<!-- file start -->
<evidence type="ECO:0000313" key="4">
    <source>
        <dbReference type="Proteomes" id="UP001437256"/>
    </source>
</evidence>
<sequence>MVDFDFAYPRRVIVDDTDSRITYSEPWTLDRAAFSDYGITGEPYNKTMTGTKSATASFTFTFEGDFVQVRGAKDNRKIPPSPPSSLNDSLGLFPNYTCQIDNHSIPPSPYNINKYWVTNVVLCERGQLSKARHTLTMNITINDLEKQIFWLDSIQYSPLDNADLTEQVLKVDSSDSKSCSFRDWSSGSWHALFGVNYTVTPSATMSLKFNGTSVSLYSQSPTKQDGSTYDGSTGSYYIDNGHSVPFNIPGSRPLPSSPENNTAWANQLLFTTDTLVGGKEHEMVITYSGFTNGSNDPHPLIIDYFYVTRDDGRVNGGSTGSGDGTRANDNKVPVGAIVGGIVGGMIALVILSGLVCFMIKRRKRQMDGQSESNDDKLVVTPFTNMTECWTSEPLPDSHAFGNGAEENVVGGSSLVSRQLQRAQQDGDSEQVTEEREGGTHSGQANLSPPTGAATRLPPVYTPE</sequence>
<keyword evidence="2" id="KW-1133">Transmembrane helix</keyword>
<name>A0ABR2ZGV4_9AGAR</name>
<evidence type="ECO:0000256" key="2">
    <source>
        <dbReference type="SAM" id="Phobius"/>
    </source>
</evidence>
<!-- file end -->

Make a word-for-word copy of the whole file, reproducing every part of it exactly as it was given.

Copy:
<evidence type="ECO:0000313" key="4">
    <source>
        <dbReference type="Proteomes" id="UP001437256"/>
    </source>
</evidence>
<sequence>MVDFDFAYPRRVIVDDTDSRITYSEPWTLDRAAFSDYGITGEPYNKTMTGTKSATASFTFTFEGDFVQVRGAKDNRKIPPSPPSSLNDSLGLFPNYTCQIDNHSIPPSPYNINKYWVTNVVLCERGQLSKARHTLTMNITINDLEKQIFWLDSIQYSPLDNADLTEQVLKVDSSDSKSCSFRDWSSGSWHALFGVNYTVTPSATMSLKFNGTSVSLYSQSPTKQDGSTYDGSTGSYYIDNGHSVPFNIPGSRPLPSSPENNTAWANQLLFTTDTLVGGKEHEMVITYSGFTNGSNDPHPLIIDYFYVTRDDGRVNGGSTGSGDGTRANDNKVPVGAIVGGIVGGMIALVILSGLVCFMIKRRKRQMDGQSESNDDKLVVTPFTNMTECWTSEPLPDSHAFGNGAEENVVGGSSLVSRQLQRAQQDGDSEQVTEEREGGTHSGQANLSPPTGAATRLPPVYTPE</sequence>
<keyword evidence="2" id="KW-1133">Transmembrane helix</keyword>
<name>A0ABR2ZGV4_9AGAR</name>
<evidence type="ECO:0000256" key="2">
    <source>
        <dbReference type="SAM" id="Phobius"/>
    </source>
</evidence>